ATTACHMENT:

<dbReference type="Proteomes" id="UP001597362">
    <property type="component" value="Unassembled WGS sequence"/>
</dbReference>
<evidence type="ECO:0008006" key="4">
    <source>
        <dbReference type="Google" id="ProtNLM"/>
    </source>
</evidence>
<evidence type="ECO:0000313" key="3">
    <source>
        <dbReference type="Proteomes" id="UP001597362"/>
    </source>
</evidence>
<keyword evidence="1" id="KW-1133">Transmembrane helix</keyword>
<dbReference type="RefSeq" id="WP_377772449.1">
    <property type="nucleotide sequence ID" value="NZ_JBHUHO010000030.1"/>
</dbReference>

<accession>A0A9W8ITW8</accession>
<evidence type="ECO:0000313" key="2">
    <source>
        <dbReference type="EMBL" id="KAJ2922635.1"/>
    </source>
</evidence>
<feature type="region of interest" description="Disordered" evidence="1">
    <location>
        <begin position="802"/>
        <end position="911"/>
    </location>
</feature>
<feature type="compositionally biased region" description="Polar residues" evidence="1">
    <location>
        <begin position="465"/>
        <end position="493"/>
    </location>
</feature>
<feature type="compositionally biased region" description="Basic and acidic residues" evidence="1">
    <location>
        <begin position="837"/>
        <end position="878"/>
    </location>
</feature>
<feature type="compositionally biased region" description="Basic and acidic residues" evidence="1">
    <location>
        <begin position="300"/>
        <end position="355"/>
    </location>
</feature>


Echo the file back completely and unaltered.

<dbReference type="Proteomes" id="UP001597362">
    <property type="component" value="Unassembled WGS sequence"/>
</dbReference>
<evidence type="ECO:0008006" key="4">
    <source>
        <dbReference type="Google" id="ProtNLM"/>
    </source>
</evidence>
<evidence type="ECO:0000313" key="3">
    <source>
        <dbReference type="Proteomes" id="UP001597362"/>
    </source>
</evidence>
<keyword evidence="1" id="KW-1133">Transmembrane helix</keyword>
<dbReference type="RefSeq" id="WP_377772449.1">
    <property type="nucleotide sequence ID" value="NZ_JBHUHO010000030.1"/>
</dbReference>

<accession>A0A9W8ITW8</accession>
<evidence type="ECO:0000313" key="2">
    <source>
        <dbReference type="EMBL" id="KAJ2922635.1"/>
    </source>
</evidence>
<feature type="region of interest" description="Disordered" evidence="1">
    <location>
        <begin position="802"/>
        <end position="911"/>
    </location>
</feature>
<feature type="compositionally biased region" description="Polar residues" evidence="1">
    <location>
        <begin position="465"/>
        <end position="493"/>
    </location>
</feature>
<feature type="compositionally biased region" description="Basic and acidic residues" evidence="1">
    <location>
        <begin position="837"/>
        <end position="878"/>
    </location>
</feature>
<feature type="compositionally biased region" description="Basic and acidic residues" evidence="1">
    <location>
        <begin position="300"/>
        <end position="355"/>
    </location>
</feature>